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Logo of nihpaAbout Author manuscriptsSubmit a manuscriptHHS Public Access; Author Manuscript; Accepted for publication in peer reviewed journal;
 
Exp Eye Res. Author manuscript; available in PMC 2018 January 1.
Published in final edited form as:
PMCID: PMC5363406
NIHMSID: NIHMS851011

Endogenous retinoic acid signaling is required for maintenance and regeneration of cornea

Abstract

Retinoic acid (RA) is a biologically active metabolite of vitamin A (retinol) that serves as an important signaling molecule in orchestrating diverse developmental processes including multiple roles during ocular development. Loss-of-function studies using gene knockouts of RA-synthesizing enzymes encoded by Aldh1a1, Aldh1a2, and Aldh1a3 (also known as Raldh1, Raldh2, and Raldh3) have provided valuable insight into how RA controls eye morphogenesis including corneal development, however it is unclear whether endogenous RA is required for maintenance and regeneration of adult cornea. Here, we investigated the role of Aldh1a genes in the adult cornea using a novel conditional Aldh1a1,2,3-flox/flox;Rosa26-CreERT2 loss-of-function mouse model to determine the biological function of RA. Our findings indicate that loss of RA synthesis results in corneal thinning characterized by reduced thickness of the stromal layer, impaired corneal epithelial cell proliferation, and increased apoptosis. Corneal thinning in Aldh1a-deficient mice was significantly rescued by RA administration, indicating an important role of endogenous RA signaling in adult corneal homeostasis and regeneration. Thus, Aldh1a1,2,3-flox/flox;Rosa26-CreERT2 mice provide a useful model for investigating the mechanistic role of RA signaling in adult corneal maintenance and could provide new insights into therapeutic approaches for controlling corneal repair to prevent vision loss.

Keywords: Corneal stroma, Corneal epithelium, Retinoic acid, ALDH1A, RALDH, Mouse genetic loss-of-function

Retinoic acid (RA) is a small lipophilic signaling molecule derived from vitamin A (retinol). RA regulates diverse biological processes including cellular proliferation, differentiation, and apoptosis throughout embryonic organogenesis including ocular development, although its role in adult tissue maintenance is much less understood. RA serves as a ligand for nuclear RA receptors (RARs) which bind to RA response elements (RAREs) as heterodimers with retinoid X receptors (RXRs) to regulate target genes (Mark et al., 2006). Genetic studies in mouse have shown that RA synthesis is carried out by three retinaldehyde dehydrogenase enzymes encoded by Aldh1a1, Aldh1a2, and Aldh1a3 (also known as Raldh1, Raldh2, and Raldh3), all three conserved in human (Cunningham and Duester, 2015; Niederreither and Dolle, 2008). During embryogenesis, ocular Aldh1a1 and Aldh1a3 expression is limited to the dorsal and ventral retina respectively, where it functions as a paracrine source of RA that diffuses to the perioptic mesenchyme to control anterior eye development (Cunningham and Duester, 2015). A functional role for RA has been very well established during ocular morphogenesis based upon genetic loss-of-function studies on Aldh1a genes and RAR genes (Lohnes et al., 1994; Ghyselinck et al., 1997; Wagner et al., 2000; Mic et al., 2004; Matt et al., 2005; Molotkov et al., 2006; Matt et al., 2008; Kumar et al., 2010). However, the functional role of these enzymes in the adult eye and cornea has not been explored, primarily due to the fact that deletion of Aldh1a2 is lethal early in development (Niederreither et al., 1999), whereas Aldh1a3 null mutants die at birth (Dupé et al., 2003); Aldh1a1 mutants are viable but do not exhibit obvious eye defects (Fan et al., 2003). Recent studies on expression patterns of RA signaling components in the human eye show that ALDH1A enzymes are expressed in adult eye tissues including cornea, conjunctiva, and choroid (Nezzar et al., 2007; Harper et al., 2015). Also, ALDH1A1 expression in the cornea and lens has been proposed to protect inner ocular tissues from ultraviolet radiation and reactive oxygen-induced damage as ALDH1A1 can metabolize reactive aldehydes as well as retinaldehyde (Lassen et al., 2007).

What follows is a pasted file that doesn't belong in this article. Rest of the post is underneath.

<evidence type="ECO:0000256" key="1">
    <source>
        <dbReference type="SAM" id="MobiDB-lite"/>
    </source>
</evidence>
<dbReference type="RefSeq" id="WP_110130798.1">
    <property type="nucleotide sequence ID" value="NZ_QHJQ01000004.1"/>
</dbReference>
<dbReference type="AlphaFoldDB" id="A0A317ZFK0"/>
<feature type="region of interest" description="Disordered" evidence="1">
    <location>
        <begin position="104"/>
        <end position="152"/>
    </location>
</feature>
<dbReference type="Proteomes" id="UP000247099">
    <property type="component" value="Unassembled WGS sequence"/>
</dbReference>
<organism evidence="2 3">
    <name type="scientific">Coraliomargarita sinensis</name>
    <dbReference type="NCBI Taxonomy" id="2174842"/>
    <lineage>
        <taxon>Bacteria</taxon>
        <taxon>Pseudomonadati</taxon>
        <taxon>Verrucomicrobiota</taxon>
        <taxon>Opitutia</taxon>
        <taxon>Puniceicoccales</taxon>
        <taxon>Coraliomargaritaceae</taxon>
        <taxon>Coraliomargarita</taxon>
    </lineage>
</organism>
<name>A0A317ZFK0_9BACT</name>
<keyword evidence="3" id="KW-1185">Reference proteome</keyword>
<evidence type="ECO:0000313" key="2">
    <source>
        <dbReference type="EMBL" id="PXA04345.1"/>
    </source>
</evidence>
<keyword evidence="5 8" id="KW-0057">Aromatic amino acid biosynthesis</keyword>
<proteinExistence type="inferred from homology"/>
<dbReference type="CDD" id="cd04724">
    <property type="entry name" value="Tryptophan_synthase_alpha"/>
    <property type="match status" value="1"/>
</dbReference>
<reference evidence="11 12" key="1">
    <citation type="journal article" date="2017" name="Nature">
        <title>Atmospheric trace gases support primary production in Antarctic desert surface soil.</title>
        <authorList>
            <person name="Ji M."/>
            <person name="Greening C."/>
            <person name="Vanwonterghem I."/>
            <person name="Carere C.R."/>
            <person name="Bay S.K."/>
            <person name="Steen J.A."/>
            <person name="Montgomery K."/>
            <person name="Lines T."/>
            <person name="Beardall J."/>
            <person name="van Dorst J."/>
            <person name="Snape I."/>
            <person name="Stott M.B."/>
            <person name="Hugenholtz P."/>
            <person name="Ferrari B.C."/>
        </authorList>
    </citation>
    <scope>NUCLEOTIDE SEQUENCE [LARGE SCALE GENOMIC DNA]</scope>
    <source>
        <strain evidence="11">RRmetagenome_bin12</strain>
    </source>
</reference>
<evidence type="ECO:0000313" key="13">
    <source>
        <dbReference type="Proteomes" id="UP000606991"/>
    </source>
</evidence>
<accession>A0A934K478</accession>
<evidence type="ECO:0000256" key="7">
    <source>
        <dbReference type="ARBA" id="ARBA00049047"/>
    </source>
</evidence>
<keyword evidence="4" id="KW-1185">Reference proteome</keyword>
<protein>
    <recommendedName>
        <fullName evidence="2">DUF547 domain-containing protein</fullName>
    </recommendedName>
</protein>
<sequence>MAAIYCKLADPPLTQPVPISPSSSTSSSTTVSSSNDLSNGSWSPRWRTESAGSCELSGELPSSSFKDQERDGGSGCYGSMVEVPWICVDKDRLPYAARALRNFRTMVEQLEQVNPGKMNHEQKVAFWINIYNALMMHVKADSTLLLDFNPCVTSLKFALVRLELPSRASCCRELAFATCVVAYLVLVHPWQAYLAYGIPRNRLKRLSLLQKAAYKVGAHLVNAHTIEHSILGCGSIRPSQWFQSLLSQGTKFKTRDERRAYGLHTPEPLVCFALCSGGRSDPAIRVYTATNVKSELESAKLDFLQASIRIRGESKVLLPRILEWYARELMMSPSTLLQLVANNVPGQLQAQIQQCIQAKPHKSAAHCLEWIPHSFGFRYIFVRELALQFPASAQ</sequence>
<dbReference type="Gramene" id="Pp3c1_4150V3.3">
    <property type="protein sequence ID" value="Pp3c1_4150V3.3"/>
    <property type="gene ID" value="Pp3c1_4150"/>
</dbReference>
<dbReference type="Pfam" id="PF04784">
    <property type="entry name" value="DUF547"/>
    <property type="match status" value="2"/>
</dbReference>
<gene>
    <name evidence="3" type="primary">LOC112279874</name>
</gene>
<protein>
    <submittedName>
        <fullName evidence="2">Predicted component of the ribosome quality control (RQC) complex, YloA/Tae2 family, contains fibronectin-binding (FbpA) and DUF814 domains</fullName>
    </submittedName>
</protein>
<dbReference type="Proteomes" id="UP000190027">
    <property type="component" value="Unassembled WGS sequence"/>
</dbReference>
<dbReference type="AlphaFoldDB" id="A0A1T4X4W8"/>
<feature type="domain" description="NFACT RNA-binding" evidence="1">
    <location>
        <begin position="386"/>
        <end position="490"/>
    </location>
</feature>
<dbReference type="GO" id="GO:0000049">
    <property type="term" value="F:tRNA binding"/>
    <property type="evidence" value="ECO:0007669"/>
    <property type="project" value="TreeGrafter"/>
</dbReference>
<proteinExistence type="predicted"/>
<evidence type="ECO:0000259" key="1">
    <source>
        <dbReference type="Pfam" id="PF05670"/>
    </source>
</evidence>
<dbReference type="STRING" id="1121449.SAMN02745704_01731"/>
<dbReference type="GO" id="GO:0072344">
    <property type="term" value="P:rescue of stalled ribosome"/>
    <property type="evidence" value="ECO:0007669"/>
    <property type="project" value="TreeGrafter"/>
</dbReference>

In the adult, vitamin A plays a vital role in ocular surface maintenance and visual function as has been long known from vitamin A deficiency studies (Wolbach and Howe, 1925; Dowling and Wald, 1958). Lack of vitamin A causes xerophthalmia characterized by abnormal differentiation of the ocular surface that results in corneal and conjunctival keratinization, ulceration, epithelial squamous metaplasia, and loss of conjunctival goblet cells, all of which contribute to vision impairment and blindness (Hatchell et al., 1984; Macsai et al., 1998; Sommer, 1998; Combs et al., 1998). Also, retinoic acid treatment has been shown to reverse corneal xerophthalmia and keratinization in vitamin A deficient animal models (Ubels et al., 1984). Much of what is currently known about the role of RA in the adult cornea comes from recent studies suggesting that RA treatment regulates differentiation of corneal epithelial cells to maintain epithelial barrier function (Kim et al., 2012) and to stimulate re-epithelialization of cornea (Keino et al., 2011). RA treatment also increases stromal keratocyte numbers in vitro to promote corneal wound healing (Gouveia et al., 2013), and RA helps reverse corneal epithelial keratinization (Ubels et al., 1987; Johansen et al., 1998). However, little is known about the effect of endogenous RA in maintaining corneal function, and the mechanism of endogenous RA action in the adult eye is not established.